The two men pictured above represented different conservation philosophies reminiscent of today’s environmental movement. Unlike Roosevelt, John Muir believed that conservation and development could not be reconciled.  Despite Muir’s famous overnight camping trip with TR in Yosemite Park, he voted for William Howard Taft in the 1912 election.  Muir eventually went on to found the Sierra Club.

The contrasting philosophies of TR and Muir are reflected in the environmental approaches of Biden and Trump. However, in the end, their policy differences largely even out.

Climate Change

The differences here could not be more stark.  Trump’s denial of climate science would have met with nothing but scorn from Roosevelt, but Biden’s elevation of the Paris Accord to totemic status despite its wholly voluntary nature would also have met with his disapproval (see my post “Theodore Roosevelt and Climate Change”). This earns Trump a -.5 while Biden receives a +.5.

Environmental Regulation

The Trump Administration embarked on a campaign to spur economic growth by rolling back environmental regulation, especially regarding climate change.  In the process, they threw out a lot of long-standing rules that provided important protections. For example, there was no need to relax auto emissions standards that were not affecting car sales but reduced our gasoline consumption. The withdrawal of rules limiting toxic air emissions from major industrial polluters will expose hundreds to mercury and other known hazardous air pollutants. These unnecessary rule changes mean the Administration deserve a -.5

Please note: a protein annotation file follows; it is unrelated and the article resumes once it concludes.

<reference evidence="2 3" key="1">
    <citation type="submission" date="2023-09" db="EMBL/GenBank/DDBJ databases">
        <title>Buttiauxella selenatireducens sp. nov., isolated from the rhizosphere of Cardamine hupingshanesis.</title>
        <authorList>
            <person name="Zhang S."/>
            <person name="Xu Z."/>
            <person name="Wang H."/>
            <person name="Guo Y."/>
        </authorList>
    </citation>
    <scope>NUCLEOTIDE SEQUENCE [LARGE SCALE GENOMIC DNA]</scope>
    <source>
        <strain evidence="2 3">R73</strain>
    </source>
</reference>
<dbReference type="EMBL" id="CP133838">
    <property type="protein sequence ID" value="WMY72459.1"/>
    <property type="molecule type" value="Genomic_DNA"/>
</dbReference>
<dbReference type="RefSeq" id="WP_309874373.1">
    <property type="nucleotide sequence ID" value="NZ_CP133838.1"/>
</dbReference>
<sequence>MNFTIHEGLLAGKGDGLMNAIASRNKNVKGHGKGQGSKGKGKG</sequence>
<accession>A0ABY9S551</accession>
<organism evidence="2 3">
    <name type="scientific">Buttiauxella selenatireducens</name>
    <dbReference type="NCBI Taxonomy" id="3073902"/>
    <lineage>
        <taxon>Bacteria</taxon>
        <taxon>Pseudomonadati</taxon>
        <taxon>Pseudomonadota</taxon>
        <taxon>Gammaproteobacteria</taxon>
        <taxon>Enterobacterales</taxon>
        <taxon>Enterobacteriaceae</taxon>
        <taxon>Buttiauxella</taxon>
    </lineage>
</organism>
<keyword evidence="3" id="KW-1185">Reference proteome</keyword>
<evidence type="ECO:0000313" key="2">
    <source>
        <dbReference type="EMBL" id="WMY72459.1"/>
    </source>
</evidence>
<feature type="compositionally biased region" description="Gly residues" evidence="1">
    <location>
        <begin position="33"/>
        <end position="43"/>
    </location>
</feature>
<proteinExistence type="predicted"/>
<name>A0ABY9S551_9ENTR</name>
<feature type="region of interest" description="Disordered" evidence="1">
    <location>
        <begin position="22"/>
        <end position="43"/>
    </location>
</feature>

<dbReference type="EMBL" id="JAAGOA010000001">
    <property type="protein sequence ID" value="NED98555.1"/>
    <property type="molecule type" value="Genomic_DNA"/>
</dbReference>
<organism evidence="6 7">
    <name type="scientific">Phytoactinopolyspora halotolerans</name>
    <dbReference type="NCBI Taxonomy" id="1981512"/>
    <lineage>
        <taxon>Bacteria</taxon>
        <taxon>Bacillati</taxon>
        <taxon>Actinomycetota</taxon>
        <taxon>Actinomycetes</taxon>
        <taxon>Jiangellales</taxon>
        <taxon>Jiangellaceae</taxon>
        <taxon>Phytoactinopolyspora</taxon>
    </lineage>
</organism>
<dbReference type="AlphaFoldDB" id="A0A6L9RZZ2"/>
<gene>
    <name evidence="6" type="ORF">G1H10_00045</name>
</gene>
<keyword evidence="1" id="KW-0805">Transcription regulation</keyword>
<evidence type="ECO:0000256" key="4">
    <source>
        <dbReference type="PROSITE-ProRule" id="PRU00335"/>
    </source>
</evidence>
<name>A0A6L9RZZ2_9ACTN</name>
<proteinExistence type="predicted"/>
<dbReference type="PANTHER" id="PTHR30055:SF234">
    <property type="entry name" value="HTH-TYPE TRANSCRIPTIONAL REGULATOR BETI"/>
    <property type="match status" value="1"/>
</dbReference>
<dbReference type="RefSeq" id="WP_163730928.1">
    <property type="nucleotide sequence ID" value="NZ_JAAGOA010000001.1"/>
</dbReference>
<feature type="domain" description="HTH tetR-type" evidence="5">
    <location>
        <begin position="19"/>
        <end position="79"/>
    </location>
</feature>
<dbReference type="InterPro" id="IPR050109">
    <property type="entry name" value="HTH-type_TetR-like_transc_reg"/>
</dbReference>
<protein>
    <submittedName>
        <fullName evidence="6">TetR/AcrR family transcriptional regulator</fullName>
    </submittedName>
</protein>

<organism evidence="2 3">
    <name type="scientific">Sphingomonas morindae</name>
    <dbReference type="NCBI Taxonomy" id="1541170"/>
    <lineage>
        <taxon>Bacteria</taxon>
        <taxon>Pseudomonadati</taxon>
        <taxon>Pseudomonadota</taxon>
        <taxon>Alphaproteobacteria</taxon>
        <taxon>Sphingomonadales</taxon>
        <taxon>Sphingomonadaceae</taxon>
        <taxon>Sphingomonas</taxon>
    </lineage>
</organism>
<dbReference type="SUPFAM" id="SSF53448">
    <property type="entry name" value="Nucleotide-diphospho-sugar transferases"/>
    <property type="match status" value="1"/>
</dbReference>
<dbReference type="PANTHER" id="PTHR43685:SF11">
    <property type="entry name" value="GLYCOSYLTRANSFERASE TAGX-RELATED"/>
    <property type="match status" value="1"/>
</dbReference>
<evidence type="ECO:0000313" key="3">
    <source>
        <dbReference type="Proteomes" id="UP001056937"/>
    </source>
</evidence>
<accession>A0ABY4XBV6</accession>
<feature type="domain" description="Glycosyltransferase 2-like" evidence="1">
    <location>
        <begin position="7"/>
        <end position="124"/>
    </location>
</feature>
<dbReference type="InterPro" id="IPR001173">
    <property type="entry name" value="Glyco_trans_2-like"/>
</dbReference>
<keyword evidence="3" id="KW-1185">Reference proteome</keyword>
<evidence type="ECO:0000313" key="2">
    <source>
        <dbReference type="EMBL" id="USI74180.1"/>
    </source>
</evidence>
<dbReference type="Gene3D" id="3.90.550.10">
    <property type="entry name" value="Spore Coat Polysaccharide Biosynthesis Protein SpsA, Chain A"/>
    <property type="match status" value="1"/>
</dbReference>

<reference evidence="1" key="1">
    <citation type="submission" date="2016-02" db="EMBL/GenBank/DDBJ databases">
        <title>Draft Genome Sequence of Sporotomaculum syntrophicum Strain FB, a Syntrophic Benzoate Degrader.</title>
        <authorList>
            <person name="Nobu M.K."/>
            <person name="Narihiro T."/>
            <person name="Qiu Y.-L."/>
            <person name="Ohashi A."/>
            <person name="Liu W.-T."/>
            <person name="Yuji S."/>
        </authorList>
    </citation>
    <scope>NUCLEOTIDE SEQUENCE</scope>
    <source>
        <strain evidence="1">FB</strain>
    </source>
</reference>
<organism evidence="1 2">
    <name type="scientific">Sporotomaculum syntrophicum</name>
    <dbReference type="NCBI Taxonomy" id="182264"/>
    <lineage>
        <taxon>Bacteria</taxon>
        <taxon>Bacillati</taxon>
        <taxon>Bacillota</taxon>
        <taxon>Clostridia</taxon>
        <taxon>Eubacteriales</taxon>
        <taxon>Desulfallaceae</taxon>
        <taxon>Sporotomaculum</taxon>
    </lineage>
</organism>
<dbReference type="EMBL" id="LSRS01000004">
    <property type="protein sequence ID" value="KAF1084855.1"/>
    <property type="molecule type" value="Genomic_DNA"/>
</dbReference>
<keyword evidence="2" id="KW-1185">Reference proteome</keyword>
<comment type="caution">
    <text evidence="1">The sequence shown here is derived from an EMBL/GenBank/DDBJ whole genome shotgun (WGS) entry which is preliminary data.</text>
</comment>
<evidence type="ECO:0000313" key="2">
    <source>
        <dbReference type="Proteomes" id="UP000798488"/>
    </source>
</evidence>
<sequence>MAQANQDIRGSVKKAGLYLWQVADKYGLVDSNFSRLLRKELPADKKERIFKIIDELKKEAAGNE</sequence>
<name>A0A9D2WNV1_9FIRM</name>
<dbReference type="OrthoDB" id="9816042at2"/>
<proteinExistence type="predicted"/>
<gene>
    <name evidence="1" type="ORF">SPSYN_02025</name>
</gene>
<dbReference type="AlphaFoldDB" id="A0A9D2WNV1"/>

Biden would restore both the necessary rules, but pursue its climate agenda through more rule-makings similar to those of the high-handed and elitist Obama EPA.  This would likely be a net drag on the economy and so earns Biden  a- .5 as well.

Parks and Public Lands

Here in Montana and the West, we have a love-hate relationship with our parks and public lands. We love the spectacle and the solitude of the wilderness but resent the arbitrary limits on agriculture and other uses imposed from Washington.  For example, the Wilderness Act of 1964 allowed the federal government to temporarily designate thousands of acres off limits to even some recreational use for decades.  The Trump Administration decided it was time to finalize those designations and begin to release some of the land for other uses.  This caused a huge controversy and became an issue in the campaign. Biden has established a goal of designating 30% of US land as wilderness, which would potentially end this review.

Trump has generally been a friend of the parks system, vetoing an attempt by his Interior Secretary to raise the entrance fees to national parks to $70. He also signed the Great American Outdoors Act, which dedicated $2 billion per year to rebuilding park infrastructure (see this post for more). However, he also has reduced the size of some new national monuments previously established by President Obama.

Both Trump and Biden earn +.5 scores on this issue.

Conclusion

Conservation was dear to Theodore Roosevelt’s heart precisely because he loved America and the beauty of its land.  A true American nationalist would seek to protect that beauty for both the present and future. Trump’s denial of climate change hurts his standing on the subject, while Biden’s commitments to the Muir wing of the environmental movement suggests a potential radicalism on environmental regulation and public lands that would stifle development.  Instead, the next administration should adopt the practice of Roosevelt’s farmer and seek to responsibly reconcile the many competing uses.